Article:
By offering the ability to update application functionality, provide a reconfigurable solution and enable easy design customization, Field Programmable Gate Array (FPGA) technology has long been known as a cost-effective design resource. Similarly, x86 processor architectures share many of the same extended ecosystem, installed base, and multi-functionality benefits as FPGAs.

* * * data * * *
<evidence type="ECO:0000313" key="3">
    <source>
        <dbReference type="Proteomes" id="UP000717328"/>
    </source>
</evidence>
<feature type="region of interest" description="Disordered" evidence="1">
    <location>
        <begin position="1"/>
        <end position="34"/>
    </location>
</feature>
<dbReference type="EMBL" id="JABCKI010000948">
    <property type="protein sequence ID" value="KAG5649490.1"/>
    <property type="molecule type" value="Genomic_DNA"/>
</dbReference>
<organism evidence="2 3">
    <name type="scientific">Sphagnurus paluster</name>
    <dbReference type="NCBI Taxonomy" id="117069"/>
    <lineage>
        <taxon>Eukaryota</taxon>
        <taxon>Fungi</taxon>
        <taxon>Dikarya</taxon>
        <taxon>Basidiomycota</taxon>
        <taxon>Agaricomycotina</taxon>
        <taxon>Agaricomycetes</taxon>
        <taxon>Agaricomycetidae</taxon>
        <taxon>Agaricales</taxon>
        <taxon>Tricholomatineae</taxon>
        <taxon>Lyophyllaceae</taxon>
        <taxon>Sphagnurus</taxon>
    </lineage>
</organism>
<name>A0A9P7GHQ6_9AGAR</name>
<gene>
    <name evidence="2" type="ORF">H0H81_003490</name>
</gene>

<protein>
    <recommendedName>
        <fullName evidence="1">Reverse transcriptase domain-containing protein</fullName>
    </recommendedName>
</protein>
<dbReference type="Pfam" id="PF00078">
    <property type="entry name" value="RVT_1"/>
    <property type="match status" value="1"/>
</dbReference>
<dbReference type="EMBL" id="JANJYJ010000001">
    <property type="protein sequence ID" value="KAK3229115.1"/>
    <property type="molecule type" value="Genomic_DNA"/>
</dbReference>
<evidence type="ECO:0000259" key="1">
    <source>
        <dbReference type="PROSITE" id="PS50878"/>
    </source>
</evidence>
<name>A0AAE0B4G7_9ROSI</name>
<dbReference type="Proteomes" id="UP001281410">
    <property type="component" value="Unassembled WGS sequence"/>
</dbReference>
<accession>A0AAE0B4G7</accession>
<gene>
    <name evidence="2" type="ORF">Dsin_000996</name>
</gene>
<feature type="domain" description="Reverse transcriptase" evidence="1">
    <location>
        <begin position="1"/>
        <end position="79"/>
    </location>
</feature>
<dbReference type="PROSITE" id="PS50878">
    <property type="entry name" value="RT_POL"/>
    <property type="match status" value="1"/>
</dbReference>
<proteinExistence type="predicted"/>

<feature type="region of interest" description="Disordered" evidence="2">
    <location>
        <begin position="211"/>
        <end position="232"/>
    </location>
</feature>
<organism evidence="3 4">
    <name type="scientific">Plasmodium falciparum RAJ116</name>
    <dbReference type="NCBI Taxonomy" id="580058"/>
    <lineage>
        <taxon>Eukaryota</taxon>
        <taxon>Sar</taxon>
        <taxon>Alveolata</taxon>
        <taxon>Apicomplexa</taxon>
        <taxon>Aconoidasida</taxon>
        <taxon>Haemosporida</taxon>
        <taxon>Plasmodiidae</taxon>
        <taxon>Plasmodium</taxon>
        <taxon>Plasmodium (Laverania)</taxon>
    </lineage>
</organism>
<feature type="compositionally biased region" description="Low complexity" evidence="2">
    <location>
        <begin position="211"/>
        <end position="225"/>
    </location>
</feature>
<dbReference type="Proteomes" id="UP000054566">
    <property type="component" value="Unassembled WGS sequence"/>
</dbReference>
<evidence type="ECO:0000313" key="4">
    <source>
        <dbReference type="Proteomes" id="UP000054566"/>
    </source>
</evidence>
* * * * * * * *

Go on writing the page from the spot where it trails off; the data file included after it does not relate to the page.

The continuing evolution of the x86 processor architectures with their high-performance, extended and enhanced features, and lower power consumption ushers in a new realm of platform flexibility that supports a broader variety of design options. This evolution has been a boon for embedded systems, but is not without its pitfalls. The large number of x86-based developers that have created the huge installed base of applications has led to a very long list of pre-determined instruction sets that now limit many types of embedded applications. For this reason, embedded designers have been looking for a better way to meet the specific I/O requirements or have the ability to customize embedded solutions with proprietary I/O or acceleration.
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